Sometimes history doesn’t progress in a straight line, and it’s hard to join the dots, so it seems strange that a country which ruled against voluntary RI in state schools in 1948, took another 12 years to integrate schools and treated Ruby Bridges as it did. What is even more astounding, is that some 67 years later, we are having the same fight as Vashni McCollum here in NZ. Just like racial segregation, segregating children on religious grounds, and endorsing just one religious viewpoint in a secular state school is morally wrong, regardless of the law that enables it. Religion and race are so closely correlated, that if you separate on the basis of one, you mostly achieve the other, regardless of intention.
There have been no fewer than 12 cases against RI presented to the Human Rights Commission and on April 16 next year the High Court in Auckland will hear McClintock vs Red Beach School board in this very matter. The law will change in the coming years, of that I have no doubt. My question to the board is, if we wait for that law change, which side of history will we be on? Ruby Bridges and Vashni McCollum’s side? Or those that opposed them and accepted inequality because the law at the time allowed it?
Secular schools are not anti-religion. Secular means that state schools have no comment on religion; it is outside the scope of the school. This provides protection, not only for those without religion, but also for religious minorities. Anglican minister Rev. Clay Nelson wrote earlier this year “In my view, not until the Nelson System is abolished will teaching religion be replaced with teaching about religion. Preserving precious human rights depends on it. A more peaceful world depends on it. Making it happen depends on us.”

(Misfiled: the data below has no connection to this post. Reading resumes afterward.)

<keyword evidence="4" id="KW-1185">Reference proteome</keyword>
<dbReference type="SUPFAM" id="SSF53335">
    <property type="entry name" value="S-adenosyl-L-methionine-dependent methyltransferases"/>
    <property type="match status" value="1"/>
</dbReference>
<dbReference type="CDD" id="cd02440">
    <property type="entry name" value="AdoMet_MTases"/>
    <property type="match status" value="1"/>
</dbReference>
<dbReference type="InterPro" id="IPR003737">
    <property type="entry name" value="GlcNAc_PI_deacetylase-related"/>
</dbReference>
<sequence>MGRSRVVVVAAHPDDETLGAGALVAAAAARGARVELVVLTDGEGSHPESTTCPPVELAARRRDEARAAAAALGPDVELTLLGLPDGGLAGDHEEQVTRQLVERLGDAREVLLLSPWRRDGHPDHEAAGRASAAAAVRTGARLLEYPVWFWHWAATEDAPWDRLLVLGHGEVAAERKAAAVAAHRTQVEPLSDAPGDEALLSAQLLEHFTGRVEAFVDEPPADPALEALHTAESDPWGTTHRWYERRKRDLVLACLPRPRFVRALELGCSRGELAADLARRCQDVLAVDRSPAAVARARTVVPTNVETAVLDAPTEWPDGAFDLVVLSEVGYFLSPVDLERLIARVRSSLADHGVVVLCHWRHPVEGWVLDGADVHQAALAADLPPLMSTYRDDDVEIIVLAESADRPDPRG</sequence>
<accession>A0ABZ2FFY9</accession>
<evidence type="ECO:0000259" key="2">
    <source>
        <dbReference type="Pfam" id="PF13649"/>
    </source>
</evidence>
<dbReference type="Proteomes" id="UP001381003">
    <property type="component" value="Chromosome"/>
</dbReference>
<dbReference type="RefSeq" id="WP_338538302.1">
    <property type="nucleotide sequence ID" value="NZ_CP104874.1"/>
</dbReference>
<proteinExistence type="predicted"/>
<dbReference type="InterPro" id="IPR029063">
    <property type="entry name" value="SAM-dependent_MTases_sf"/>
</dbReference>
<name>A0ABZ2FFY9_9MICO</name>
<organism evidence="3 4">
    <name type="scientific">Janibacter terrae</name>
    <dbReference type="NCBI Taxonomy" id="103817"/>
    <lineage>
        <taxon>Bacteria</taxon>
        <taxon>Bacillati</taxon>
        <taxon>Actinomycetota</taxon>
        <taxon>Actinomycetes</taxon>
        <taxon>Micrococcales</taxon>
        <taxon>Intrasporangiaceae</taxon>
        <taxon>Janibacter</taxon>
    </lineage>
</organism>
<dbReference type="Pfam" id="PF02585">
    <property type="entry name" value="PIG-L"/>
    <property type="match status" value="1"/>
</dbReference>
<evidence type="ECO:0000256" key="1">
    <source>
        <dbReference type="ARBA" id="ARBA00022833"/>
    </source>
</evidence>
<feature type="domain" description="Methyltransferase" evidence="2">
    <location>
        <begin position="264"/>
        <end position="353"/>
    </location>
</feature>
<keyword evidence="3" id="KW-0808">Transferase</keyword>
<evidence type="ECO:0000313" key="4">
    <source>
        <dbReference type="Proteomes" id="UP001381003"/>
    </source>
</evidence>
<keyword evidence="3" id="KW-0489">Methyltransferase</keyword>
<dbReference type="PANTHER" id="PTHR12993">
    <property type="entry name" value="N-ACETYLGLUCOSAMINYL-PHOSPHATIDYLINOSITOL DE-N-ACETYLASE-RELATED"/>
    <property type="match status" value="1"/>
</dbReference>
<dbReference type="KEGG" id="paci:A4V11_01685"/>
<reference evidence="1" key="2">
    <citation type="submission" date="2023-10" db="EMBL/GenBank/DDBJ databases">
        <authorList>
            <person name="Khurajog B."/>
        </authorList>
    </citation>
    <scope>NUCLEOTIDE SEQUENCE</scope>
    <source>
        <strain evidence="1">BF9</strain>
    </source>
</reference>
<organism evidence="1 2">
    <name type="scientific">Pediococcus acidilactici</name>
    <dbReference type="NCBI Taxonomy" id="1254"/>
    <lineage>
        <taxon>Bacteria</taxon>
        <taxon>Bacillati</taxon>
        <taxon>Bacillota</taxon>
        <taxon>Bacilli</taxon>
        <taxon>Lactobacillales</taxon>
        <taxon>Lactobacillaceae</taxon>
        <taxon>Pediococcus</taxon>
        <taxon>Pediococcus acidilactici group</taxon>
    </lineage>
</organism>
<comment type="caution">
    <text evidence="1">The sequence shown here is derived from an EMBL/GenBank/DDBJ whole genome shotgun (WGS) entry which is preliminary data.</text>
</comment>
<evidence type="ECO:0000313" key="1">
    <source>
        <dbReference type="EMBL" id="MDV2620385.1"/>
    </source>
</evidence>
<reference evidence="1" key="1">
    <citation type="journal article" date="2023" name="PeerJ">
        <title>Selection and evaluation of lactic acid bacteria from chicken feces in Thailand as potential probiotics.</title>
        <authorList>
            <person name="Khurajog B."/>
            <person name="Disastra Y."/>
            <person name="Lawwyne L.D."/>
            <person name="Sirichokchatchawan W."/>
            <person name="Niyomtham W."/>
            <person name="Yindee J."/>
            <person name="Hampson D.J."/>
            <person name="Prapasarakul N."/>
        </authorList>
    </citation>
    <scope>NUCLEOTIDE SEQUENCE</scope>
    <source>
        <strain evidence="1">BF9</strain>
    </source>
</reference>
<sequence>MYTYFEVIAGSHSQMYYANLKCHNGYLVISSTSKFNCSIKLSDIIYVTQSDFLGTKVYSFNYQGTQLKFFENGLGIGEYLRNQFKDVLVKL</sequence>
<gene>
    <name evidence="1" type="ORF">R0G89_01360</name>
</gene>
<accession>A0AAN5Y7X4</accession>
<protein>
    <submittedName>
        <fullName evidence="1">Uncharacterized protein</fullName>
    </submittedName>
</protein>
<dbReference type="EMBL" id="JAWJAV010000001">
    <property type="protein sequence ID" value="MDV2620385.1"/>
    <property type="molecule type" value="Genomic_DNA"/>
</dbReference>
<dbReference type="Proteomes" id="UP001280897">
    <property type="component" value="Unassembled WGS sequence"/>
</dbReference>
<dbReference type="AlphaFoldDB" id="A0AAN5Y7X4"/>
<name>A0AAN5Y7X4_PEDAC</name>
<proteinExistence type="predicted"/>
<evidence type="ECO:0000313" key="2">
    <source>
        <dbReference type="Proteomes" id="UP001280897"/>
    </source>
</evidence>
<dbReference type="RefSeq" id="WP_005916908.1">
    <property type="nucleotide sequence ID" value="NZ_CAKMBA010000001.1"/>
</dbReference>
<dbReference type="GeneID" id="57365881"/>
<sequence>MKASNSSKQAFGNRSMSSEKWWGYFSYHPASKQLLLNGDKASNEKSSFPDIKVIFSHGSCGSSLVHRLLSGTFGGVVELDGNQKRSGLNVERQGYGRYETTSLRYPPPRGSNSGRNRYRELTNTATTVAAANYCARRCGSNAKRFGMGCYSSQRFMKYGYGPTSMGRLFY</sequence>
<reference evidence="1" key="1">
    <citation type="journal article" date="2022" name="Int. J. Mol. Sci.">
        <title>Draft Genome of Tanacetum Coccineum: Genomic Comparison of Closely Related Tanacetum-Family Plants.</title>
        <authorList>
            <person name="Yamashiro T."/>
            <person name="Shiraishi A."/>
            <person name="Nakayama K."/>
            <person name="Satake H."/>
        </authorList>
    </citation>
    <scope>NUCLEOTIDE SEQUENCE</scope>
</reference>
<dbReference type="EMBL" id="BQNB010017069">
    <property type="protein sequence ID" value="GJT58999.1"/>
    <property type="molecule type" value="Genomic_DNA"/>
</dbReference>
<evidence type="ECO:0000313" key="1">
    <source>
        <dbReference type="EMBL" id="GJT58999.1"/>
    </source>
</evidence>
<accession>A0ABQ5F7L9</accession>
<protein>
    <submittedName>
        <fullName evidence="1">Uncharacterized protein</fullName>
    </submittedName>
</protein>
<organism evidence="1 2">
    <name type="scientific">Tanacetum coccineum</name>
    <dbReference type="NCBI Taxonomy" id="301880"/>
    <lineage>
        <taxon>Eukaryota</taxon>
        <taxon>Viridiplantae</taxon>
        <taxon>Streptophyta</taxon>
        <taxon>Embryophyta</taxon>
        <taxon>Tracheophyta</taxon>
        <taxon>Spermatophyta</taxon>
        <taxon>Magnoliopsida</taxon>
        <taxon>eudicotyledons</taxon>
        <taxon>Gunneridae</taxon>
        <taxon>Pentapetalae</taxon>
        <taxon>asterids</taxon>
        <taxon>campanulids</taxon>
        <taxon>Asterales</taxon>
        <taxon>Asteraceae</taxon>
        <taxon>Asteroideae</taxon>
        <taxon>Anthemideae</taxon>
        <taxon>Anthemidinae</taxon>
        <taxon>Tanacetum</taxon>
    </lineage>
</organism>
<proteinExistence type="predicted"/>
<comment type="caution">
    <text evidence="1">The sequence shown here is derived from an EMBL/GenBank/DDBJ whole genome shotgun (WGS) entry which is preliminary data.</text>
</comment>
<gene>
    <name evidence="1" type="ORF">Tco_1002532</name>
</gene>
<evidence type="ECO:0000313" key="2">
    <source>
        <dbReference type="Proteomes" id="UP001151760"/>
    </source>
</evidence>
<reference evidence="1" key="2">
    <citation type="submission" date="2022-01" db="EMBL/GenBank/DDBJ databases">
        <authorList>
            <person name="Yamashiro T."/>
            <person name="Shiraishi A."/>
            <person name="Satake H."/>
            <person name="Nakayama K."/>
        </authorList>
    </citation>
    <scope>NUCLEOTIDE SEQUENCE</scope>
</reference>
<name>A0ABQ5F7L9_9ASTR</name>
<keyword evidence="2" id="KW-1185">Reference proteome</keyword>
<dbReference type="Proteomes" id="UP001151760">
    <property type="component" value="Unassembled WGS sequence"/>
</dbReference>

So what to do? A review of Champions isn’t due for another two years, by which time section 78 might well have a court precedent declaring it at odds with the Bill of Rights. If we wait for that to happen, Riverhead school will forever be on the wrong side of history, and will have shown it is a school not prepared to make a stand to treat all children equally, regardless of their religious views.
There’s such an easy win/win for our community here, and that is, from 2016 to follow the Human Rights Commission guidelines, as recommended by the School Trustees Association, which state: “Boards could consider permitting RI when the school is already closed for instruction.” During school hours, keep school open, and teach the curriculum. Religious instruction could be offered as an opt-in lesson outside school hours like any other extra-curricular activity, and everyone would be catered for.
Sometimes doing the right thing is hard. We don’t want to offend those we have worked with for years. But surely doing the morally correct thing, even when it’s hard, is the aim the RI teachers are trying to encourage in our kids? It’s time for the adults at the school to show courage in that lesson, and make Riverhead School inclusive for all children.